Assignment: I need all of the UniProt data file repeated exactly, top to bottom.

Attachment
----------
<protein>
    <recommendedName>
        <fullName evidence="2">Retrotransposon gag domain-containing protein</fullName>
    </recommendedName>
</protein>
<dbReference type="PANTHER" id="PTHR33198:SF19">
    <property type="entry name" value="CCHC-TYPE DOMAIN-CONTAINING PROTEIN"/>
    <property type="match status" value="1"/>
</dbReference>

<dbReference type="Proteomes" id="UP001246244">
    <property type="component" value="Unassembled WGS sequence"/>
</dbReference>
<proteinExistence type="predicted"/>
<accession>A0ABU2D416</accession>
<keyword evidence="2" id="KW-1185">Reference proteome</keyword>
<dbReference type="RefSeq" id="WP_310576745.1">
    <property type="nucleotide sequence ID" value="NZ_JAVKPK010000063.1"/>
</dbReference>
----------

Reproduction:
<protein>
    <recommendedName>
        <fullName evidence="2">Retrotransposon gag domain-containing protein</fullName>
    </recommendedName>
</protein>
<dbReference type="PANTHER" id="PTHR33198:SF19">
    <property type="entry name" value="CCHC-TYPE DOMAIN-CONTAINING PROTEIN"/>
    <property type="match status" value="1"/>
</dbReference>

<dbReference type="Proteomes" id="UP001246244">
    <property type="component" value="Unassembled WGS sequence"/>
</dbReference>
<proteinExistence type="predicted"/>
<accession>A0ABU2D416</accession>
<keyword evidence="2" id="KW-1185">Reference proteome</keyword>
<dbReference type="RefSeq" id="WP_310576745.1">
    <property type="nucleotide sequence ID" value="NZ_JAVKPK010000063.1"/>
</dbReference>